Joan walks into Roger’s office. ARE THEY GOING TO DO IT? She locks the door and says they need to talk. DO THEY NEED TO TALK ABOUT DOING IT? Oh wait. No. They already did it. And now they have to talk about, you know, doing it. (Abortion.) I know that Joan and Roger’s story has become incredibly sad and that their relationship has no future and that there is something despairing and discouraging on an existential level about people’s self-perpetuating misery and the accumulation of more misery based on the miserable decisions they make in reaction to that initial misery, but I guess my point is that I would watch Joan and Roger be miserable about the PHONE BOOK as long as they were miserable about the phone book together. When Joan tells Roger what’s what he gets a lot less JOKES and a lot more WHISPERS. Joan explains that it can’t belong to her husband because he’s been gone for seven weeks. Roger doesn’t want to start their relationship with a scandal. He promises though that he will help her take care of it. He has the thoughtful, quiet sadness of a person whose life is not being affected by the thing that makes him sad at all. You know what I’m talking about? He’s intellectually sad about the whole idea of it, while Joan is intellectually freaking the fuck out about the whole fuck there is a baby inside her. (Of course, neither of them is doing either of these things because they don’t exist and this whole thing is make believe, BUT YOU KNOW WHAT I MEAN, LET’S JUST KEEP GOING.)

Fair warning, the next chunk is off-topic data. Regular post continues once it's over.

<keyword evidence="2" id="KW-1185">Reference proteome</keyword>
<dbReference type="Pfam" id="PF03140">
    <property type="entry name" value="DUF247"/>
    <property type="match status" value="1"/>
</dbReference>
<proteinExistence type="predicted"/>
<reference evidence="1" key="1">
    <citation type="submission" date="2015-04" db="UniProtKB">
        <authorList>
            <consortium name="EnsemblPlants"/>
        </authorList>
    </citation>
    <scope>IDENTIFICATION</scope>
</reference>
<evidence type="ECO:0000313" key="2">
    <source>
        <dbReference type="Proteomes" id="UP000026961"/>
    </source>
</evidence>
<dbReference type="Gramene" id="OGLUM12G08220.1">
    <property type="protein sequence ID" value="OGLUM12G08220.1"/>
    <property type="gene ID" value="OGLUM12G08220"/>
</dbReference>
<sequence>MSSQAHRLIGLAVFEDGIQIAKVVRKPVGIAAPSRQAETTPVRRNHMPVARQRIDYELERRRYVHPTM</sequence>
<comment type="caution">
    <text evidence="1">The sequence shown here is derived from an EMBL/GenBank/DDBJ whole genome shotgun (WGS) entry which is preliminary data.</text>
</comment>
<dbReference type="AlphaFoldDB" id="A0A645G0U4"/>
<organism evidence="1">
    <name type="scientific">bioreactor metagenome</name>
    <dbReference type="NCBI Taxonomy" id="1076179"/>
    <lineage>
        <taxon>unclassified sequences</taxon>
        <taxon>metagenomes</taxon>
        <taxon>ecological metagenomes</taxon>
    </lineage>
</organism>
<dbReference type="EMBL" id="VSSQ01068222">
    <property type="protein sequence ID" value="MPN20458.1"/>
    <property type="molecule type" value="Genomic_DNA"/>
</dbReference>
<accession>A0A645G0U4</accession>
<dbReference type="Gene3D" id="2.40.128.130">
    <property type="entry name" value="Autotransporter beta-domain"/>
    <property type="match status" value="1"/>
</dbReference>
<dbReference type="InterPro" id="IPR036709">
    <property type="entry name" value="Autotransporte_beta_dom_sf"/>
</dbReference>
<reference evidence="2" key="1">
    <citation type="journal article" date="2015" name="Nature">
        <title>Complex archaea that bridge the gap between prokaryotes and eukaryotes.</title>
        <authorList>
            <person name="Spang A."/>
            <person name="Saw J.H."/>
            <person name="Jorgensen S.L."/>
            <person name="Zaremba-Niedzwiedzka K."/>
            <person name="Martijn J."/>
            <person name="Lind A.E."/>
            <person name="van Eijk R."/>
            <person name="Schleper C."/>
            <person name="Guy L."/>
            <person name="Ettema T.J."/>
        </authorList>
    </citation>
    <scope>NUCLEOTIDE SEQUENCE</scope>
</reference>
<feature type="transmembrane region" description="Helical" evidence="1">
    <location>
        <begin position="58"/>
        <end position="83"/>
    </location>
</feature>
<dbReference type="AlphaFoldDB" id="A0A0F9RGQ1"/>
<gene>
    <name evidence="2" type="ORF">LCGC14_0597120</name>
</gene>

Don calls Sally and blows her mind.
He has two tickets to see The Beatles at Shea Stadium. Well, he’s going to get two tickets to see The Beatles at Shea Stadium. To be honest, whether Matthew Weiner intended this or not, the whole “Beatles tickets” thing gave me hives. Where were the tickets?! I really thought that Don was not going to get the tickets and that Sally was going to masturbate herself off a bridge. I just had that uneasy feeling that without the tickets in his hot little hands, Don was going to turn out to be a Disappointing Father, as if there is any other kind, and it would lead Sally to swallow an entire bottle of masturbation pills. But SPOILER ALERT he does get the tickets in the end (although whether or not he takes Sally and/or disappoints her so intensely that it forever corrupts her ability to find trust and safety in this world remains to be secretaried I MEAN SEEN) so we can all rip our shirts off buttons-first and relax.
Lane has a visitor. It is his son, come to visit. And by son, I mean super old dad. And by visit, I mean come to bully him and take him back to England. Don joins them for dinner at the Hooters of the 1960s. Seriously. In retrospect, the Playboy Club, or whatever that place was called, looks elegant enough with its red leather banquettes and tasteful lighting, and the waitresses’ bunny suits are certainly more tasteful than the wing-sauce spattered torn half-tops of today’s Hooters waitress, but not THAT much more tasteful. Lane’s dad probably loves it. “I love it here,” he is probably thinking. Lane puts his arm around a black waitresses waist and tells her how hard they tried but failed to be seated in her area. Even Don is like “uh, dude?” Careful Lane. You’re kind of asking for a shaleighleigh to the dome.